2013 has been a busy year for our Faculty precipitated in part by the decision of the University to establish a third School, the School of Health Sciences, which will come into being on 1 January 2014. A faculty-wide restructure has been necessary to ensure that our three Schools will have the capacity to develop and innovate while maximising effectiveness and streamlining administrative structures and processes. This year many of our Faculty staff have been recognised for their outstanding and innovative contributions to teaching and learning. Details of these achievements are contained in this issue. And we farewell Associate Professor Glover who is retiring from our School of Nursing and Midwifery after 27 years of service to our University. Pauline’s dedication to midwifery practice, research and education, and her many contributions to Flinders University have been outstanding and I am sure you join with me in wishing Pauline all the best for her retirement. I wish you and your family a safe and relaxing holiday break and look forward to our work together in 2014. Professor Michael Kidd AM Executive Dean Faculty of Medicine, Nursing and Health Sciences 

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AQF update The Australian Qualifications Framework (AQF) is the national policy that provides specifications for educational qualifications within a coherent framework. It contains policies for issuing those qualifications, for student pathways and for recording the qualifications and the organisations that issue them on national registers. The University is required to have an AQF compliance plan that provides for all courses to be compliant by 1 January 2015. The Qualification Standards require education providers to specify conditions and processes for the recognition of prior learning, credit transfer and articulation. Evidence from a provider that allocations of credit are academically defensible and that they preserve the integrity of qualification outcomes and discipline requirements may be requested by the Tertiary Education Quality Standards Agency (TEQSA) through a review. There is some flexibility in the formulations used in parts of the AQF that are applied on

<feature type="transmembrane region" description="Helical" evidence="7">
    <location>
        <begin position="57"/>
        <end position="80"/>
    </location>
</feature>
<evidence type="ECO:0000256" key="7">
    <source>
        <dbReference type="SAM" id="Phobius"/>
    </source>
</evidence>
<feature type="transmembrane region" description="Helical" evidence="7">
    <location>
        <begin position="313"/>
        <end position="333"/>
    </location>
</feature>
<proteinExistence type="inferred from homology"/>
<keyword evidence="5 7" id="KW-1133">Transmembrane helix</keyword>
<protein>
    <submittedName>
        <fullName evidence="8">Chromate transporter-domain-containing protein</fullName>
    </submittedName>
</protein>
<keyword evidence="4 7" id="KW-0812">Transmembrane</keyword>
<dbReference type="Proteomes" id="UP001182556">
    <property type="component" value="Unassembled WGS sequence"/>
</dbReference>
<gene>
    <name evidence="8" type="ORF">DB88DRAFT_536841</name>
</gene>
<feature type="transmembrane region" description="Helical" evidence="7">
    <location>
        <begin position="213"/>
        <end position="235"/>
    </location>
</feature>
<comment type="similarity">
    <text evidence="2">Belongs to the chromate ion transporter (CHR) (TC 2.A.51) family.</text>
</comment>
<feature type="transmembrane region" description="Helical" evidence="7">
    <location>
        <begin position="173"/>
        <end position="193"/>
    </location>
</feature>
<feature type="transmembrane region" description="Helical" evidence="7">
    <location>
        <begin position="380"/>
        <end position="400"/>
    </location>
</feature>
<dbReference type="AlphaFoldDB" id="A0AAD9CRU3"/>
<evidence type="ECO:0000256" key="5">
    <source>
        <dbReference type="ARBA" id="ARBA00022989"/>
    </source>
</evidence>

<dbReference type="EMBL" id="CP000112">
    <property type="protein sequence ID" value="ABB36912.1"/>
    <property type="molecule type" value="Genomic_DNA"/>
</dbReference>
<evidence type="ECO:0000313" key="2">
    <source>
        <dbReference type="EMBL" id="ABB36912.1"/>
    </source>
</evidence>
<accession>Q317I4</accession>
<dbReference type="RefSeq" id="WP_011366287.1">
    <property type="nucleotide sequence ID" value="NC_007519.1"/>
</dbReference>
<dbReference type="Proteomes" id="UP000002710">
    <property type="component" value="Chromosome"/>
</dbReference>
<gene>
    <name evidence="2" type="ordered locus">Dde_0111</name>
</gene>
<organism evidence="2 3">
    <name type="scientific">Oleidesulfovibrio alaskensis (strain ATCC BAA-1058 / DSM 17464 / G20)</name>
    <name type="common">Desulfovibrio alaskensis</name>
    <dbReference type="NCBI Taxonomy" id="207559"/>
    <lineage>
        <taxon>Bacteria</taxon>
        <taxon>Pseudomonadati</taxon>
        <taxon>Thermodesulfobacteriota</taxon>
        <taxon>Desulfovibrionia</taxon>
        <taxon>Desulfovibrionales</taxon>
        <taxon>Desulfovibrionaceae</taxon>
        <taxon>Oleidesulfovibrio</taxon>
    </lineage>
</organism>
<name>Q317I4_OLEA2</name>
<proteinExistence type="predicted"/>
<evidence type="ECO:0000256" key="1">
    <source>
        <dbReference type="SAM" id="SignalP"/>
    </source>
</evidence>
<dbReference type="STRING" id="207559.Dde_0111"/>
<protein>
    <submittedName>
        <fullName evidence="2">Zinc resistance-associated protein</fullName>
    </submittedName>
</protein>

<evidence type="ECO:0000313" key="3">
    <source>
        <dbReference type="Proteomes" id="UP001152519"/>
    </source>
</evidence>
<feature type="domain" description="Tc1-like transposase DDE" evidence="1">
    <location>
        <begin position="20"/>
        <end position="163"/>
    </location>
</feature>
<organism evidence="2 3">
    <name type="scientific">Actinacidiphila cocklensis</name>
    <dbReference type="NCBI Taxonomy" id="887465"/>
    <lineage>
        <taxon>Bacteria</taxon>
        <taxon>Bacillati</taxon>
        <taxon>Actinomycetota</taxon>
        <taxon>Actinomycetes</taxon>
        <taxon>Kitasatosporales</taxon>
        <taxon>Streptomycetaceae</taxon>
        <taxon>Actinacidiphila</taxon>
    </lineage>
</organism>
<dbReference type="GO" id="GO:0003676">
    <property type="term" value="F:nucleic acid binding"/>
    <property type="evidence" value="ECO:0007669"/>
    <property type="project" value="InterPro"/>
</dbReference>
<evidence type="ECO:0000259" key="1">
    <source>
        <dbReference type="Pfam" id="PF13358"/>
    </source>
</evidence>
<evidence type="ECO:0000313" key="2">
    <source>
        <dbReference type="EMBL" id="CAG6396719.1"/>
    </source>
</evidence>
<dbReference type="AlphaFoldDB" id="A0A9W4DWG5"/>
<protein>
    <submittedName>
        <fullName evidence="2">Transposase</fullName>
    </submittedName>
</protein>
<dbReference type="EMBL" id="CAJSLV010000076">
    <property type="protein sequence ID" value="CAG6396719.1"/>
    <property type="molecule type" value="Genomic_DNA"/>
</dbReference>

a case-by-case basis in line with the overall principles of the AQF. For example, in assessing whether courses meet volume of learning requirements, the University needs to demonstrate whether students are able to achieve the learning outcomes in a given course duration. Course Coordinators have engaged with the process of checking and confirming compliance for their courses. The Faculty has managed the process of review with oversight from the Schools to ensure that the transition to compliance action plans are in keeping with Schools’ strategy. The majority of courses have been reviewed and compliance forms were submitted to the DVC(A) in mid-October. Consequently a report of issues to be addressed to ensure AQF compliance has been compiled for action once comments from the DVC(A) have been received. jacqui.troath@flinders.edu.au